Okay so Mizal was asking me about this, but since it’s a lot of info and I don’t feel like dealing with the spotty AIDS ridden server at the Villain Lair (It probably caught it from Steve) and furiously typing a bunch of shit whenever I can actually get a hold of her on there, I’m just going to put it here instead.
And yes, I could also just do a PM, but since Sentinel was also asking about boardgame related shit recently too, I might as well post for all to enjoy or whatever. Feel free to make your own suggestions.
Anyway, apparently Mizal potentially has a group of soccer moms to play with so no doubt they’re a bunch of filthy casuals when it comes to boardgames and will need simple rules. I’ll try to oblige, but it’ll probably go off rails at times. I’ll also try to avoid games with a shitload of expansions.
Okay, here’s 10 in no particular order:
1. Survive! Escape From Atlantis
This one isn’t that complex. Everyone has some people on Atlantis and you have to get them to another island while Atlantis is falling apart. Of course while that’s all going on, there are sharks, whales and sea serpents in the water ready to eat you (or destroy your boats). Get your people to safety while trying to kill everyone else. It’s pretty cutthroat which is why I like it.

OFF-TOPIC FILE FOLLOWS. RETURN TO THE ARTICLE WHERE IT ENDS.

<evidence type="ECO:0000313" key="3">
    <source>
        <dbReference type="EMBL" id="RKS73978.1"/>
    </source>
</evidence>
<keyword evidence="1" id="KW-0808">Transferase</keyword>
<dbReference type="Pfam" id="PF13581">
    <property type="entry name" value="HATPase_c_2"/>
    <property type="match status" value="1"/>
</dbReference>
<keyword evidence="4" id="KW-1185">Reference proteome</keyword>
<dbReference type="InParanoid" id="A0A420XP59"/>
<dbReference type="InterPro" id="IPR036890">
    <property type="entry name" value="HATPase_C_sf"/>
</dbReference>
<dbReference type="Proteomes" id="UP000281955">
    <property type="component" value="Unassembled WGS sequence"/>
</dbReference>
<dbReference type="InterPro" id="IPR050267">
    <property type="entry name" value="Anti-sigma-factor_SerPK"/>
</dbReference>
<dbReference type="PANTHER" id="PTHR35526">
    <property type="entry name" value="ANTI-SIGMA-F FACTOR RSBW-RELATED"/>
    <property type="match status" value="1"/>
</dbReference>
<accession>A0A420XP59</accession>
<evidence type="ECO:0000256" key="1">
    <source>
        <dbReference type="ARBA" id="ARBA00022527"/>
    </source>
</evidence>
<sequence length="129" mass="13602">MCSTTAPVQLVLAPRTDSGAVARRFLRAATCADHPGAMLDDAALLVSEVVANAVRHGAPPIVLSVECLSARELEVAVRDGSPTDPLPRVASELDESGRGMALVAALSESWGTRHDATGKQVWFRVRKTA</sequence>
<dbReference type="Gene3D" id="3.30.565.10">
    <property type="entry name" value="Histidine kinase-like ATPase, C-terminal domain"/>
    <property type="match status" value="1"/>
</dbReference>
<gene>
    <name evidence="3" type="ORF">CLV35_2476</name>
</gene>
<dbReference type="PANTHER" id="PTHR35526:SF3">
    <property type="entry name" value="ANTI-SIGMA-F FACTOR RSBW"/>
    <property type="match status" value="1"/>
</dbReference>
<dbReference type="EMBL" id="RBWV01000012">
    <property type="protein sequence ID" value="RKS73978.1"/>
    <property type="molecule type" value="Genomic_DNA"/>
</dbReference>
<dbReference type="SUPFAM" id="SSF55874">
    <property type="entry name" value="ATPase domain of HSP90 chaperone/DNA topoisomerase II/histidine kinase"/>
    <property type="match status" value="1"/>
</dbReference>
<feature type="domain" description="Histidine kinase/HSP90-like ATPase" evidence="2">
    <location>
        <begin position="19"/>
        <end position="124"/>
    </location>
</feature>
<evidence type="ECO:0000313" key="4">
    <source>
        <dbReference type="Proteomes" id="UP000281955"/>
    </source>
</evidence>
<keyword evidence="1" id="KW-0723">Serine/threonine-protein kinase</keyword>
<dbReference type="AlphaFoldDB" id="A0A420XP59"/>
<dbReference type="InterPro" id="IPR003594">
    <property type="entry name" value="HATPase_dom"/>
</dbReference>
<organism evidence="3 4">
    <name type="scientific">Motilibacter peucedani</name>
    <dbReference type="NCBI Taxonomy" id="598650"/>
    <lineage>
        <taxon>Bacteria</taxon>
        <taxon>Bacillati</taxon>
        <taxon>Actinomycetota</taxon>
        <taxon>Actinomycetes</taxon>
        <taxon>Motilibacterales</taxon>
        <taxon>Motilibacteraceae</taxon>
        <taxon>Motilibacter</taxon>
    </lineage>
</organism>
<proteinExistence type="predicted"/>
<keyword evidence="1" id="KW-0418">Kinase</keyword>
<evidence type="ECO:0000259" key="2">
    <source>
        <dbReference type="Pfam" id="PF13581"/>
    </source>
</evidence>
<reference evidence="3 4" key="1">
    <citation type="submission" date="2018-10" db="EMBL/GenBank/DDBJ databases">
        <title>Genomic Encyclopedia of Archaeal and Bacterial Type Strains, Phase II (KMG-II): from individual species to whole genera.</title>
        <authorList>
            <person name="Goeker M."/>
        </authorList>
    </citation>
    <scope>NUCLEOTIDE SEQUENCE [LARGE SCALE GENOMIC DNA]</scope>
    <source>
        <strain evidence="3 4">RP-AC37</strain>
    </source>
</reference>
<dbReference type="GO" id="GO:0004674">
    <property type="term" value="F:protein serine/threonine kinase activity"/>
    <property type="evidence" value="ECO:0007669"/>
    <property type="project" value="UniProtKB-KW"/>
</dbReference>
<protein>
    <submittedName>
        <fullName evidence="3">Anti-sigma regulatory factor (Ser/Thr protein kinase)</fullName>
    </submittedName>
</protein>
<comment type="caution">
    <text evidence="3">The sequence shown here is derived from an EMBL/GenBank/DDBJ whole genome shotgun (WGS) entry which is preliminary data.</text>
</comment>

There are a couple mini-expansions, one which adds 5&6 players (But Mizal doesn’t have that many friends. Lol) and another which adds giant squids if you want the game to be even more dangerous. (Of course you do)
2. Castle Panic
This is another easy one. Everyone has to work together so the castle in the center of the board that they’re defending doesn’t get overrun by the monsters that are attacking it. You play various cards to kill them or rebuild your destroyed walls. It’s basically a tower defense game in boardgames format.